On 1 July 2013, John Fingleton spoke at the WIRED Money conference in Canary Wharf, London.
Ronald Reagan described government’s view of the economy as; “If it moves, tax it. If it keeps moving, regulate it. And if it stops moving, subsidize it.”
Regulation affects businesses across all industries, but it has a special place in the heart of the financial services sector. This industry’s regulated more than most. And we’re entering a phase in which the Thatcherite/Reaganite faith in market outcomes Is reducing slightly, and government is increasingly happy to intervene.I’m going to focus on the ways in which regulation can materially influence innovative companies, and the development of new business models.
Although ‘regulation’ and ‘innovation’ aren’t obvious bedfellows, this is a hugely important relationship. Regulation has more impact on the fate of innovative businesses who want to disrupt the status quo than it does on traditional players, who are much more suited to living within the rules as written.
Broadly speaking, when innovators interact with regulation it tends to fall into one of three scenarios:
- Firstly, anachronistic regulations that were designed in another era can turn out to be significant obstacles for companies that are trying to bring new ideas to a market. I’d liken this type of regulation to the unexploded bomb from the blitz you find in your garden, or hopefully don’t; you probably didn’t know it was there in the first place, when you found it you assumed it was harmless, but there’s a risk it could blow up.
- Secondly, regulation can be used as a defensive weapon by incumbents to inhibit competition from new entrants. To continue with the military theme, this is regulation as barbed wire; something laid out by people trying to defend their territory from invaders.
- Thirdly, and more positively, regulation can be an enabler, providing a bridge between ideas and customers, and helping new entrants penetrate the market. In this case it’s the reinforcements. You’re a pioneer in enemy territory, you’re holding down a position, but things get much more comfortable when the tank battalion turns up. I’m going to describe what these three scenarios looks like in practice, and I’ll then give you some thoughts on how companies can best manage them. I should also add that I’m going to draw on examples that go much wider than financial services, as I think the parallels are very useful.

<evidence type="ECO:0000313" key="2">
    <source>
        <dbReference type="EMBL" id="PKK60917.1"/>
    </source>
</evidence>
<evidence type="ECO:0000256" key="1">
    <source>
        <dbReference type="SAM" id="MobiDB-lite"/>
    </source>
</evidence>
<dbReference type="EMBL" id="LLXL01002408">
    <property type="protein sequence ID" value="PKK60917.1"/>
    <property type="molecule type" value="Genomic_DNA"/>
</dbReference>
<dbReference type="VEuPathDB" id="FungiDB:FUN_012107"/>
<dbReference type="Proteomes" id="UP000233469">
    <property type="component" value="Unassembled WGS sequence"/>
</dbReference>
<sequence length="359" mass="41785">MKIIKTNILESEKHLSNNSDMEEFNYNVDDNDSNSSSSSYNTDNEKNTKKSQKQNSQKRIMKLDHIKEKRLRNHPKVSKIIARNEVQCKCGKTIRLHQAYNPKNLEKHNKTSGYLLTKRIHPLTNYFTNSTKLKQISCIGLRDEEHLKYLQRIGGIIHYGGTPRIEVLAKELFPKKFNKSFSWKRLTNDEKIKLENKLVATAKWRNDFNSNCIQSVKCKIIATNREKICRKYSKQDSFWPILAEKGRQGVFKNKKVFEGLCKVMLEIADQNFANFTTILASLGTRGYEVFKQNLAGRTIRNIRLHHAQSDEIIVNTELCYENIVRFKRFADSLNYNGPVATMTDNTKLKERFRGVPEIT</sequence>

1. Anachronistic regulations (hidden landmines)
The simplest way to characterise the first scenario is that the regulations that can trip up innovators are often those written at a time when nobody envisaged your business model. The constraint they create isn’t deliberate, just inadvertent and anachronistic. But by enshrining the existing ways that things are done, they can provide serious obstacles to companies with new ideas.
- It can foil new entry completely – even for big companies. Tesco’s dabble in the property market is a case in point. In 2007 it entered the market with a service that offered to directly connect buyers and sellers for £200 – taking traditional estate agents completely out of the transaction. Although Tesco was very different from estate agents, the Property Misdescriptions Act meant they had to be regulated like one, which would have meant sending someone out to validate the details of every property listed. It completely undermined their low cost model, and effectively forced them to withdraw after just a few months. An important point to note about this case was that it was the OFT who enforced the Property Misdescription Act ‘against’ Tesco, and who did a market study into this sector which led to the ultimate removal of the PMA. But whilst the enforcement of the law had to be immediate in 2007, and the market study was launched in 2008, the PMA won’t be repealed until later this year. Although it wouldn’t be that damaging to a company the size of Tesco, it’d probably be terminal for most startups.